Using long bar clamps, I attached the pieces together and drove more deck screws.  First I attached the long and short sides, then I attached the middle supports.  The middle supports are laying down flat as opposed to the sides which were 'standing'.  This created a 2" space that later will be reserved for the shelves.

I assembled this on my workbench to make sure all the sides were flat.  Then I repeated the process 2 more times to make a total of 3 shelves.

Next I cut 4 pieces of leftover wood studs to be 3" tall.  These are the first set of spacers.

I placed the spacers underneath the 4 outer corners of the first shelf.

Then one-by-one I attached the legs to the shelf using more deck screws.  A total of 3 deck screws per leg does the trick.

Then I removed the 3" spacers and cut 4 new spacers - this time cut to 12 1/2".

I placed the new spacers on top of the shelf, in the corners against the legs as pictured below.

Then I placed a second shelf on top of the new spacers and attached the shelf to the legs using deck screws.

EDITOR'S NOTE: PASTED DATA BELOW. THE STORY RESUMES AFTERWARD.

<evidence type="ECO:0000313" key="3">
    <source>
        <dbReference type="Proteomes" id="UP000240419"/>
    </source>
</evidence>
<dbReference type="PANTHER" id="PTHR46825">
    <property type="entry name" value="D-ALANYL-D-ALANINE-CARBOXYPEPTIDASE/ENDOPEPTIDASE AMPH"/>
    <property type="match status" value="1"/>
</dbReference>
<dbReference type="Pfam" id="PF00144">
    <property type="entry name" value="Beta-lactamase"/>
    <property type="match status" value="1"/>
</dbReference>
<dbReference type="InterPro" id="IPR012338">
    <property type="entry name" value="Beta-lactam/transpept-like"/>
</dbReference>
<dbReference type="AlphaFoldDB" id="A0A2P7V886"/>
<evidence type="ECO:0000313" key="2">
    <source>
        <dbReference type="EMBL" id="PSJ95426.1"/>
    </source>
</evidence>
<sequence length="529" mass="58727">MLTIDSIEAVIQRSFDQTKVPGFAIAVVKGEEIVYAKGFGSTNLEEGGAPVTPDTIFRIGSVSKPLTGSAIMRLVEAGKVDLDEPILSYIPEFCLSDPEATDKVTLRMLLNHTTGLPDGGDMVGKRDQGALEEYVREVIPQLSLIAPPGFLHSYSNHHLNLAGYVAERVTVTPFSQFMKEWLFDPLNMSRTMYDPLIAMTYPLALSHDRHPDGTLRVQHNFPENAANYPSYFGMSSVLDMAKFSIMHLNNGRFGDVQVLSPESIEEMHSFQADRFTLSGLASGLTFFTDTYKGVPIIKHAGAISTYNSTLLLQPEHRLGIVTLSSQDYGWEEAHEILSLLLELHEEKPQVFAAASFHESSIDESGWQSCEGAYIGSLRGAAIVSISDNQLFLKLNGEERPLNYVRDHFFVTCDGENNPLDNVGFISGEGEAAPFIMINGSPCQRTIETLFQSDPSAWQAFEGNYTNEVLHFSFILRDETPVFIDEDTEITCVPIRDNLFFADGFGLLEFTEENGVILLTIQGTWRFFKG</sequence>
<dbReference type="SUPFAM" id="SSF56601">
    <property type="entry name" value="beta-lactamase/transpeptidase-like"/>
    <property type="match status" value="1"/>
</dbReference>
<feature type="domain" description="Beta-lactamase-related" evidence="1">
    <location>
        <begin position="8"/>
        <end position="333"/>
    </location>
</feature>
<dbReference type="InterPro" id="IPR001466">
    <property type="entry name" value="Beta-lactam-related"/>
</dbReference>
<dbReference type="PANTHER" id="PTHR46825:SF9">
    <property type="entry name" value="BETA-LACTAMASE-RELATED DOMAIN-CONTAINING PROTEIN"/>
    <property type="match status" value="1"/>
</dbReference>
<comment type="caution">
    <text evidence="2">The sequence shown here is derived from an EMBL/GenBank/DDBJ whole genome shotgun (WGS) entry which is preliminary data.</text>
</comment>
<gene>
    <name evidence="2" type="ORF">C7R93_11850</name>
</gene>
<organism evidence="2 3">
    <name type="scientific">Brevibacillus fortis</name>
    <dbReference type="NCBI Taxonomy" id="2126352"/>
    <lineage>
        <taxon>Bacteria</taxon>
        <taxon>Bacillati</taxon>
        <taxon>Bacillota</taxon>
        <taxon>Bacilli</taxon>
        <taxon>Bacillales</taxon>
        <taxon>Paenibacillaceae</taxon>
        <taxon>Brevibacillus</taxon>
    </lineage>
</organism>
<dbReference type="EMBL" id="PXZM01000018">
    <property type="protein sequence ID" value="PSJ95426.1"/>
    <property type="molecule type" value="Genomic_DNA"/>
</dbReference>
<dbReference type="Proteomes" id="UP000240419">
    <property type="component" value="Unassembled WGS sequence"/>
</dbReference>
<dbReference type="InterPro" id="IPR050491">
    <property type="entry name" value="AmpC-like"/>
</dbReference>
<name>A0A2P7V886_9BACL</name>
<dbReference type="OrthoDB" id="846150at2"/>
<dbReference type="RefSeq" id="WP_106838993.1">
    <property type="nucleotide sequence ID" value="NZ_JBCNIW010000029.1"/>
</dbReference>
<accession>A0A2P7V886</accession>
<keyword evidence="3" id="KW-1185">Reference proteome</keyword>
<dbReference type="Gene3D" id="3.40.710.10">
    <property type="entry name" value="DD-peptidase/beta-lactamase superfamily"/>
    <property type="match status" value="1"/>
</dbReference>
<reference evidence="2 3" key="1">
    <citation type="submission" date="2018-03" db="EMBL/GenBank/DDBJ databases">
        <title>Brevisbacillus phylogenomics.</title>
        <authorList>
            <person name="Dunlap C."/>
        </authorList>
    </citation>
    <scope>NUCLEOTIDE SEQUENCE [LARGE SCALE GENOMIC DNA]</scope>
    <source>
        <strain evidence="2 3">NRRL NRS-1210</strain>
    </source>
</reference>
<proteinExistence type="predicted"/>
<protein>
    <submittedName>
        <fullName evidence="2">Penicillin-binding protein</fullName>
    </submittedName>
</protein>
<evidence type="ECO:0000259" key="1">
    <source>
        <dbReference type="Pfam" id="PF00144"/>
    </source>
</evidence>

Once that was done, I removed the spacers.  For the last shelf, I flipped the shelf upside-down and attached it to the tops of the legs, making sure all the edges were flush.  The top shelf is upside-down to make it easier to attach the table top.

Now the frame is complete!  Next it was time to work on the shelves.  Using the table saw, I cut the two pieces of .5" thick plywood to be 40" x 16".  Then I sanded them smooth on all sides and edges.

Then I simply placed the plywood into the shelves.  The space that was created earlier when assembling the shelves lets the plywood sit nicely without the need to screw it on.  That space also creates a small lip which both hides the layered sides of the plywood, and will keep things from falling off your shelf later on.

Next it was time for the table top.  I used the .75" plywood for the top, and since they sell it at the store at this size, I didn't need to cut it at all.

But I did apply some edge banding - which is an iron-on piece of very thin wood which covers the layered side of plywood to make it look much nicer.  Below is an image of one of my workbenches after edge banding was attached.  Once the edging was on I trimmed it to be flush using a block plane, and then sanded the whole board.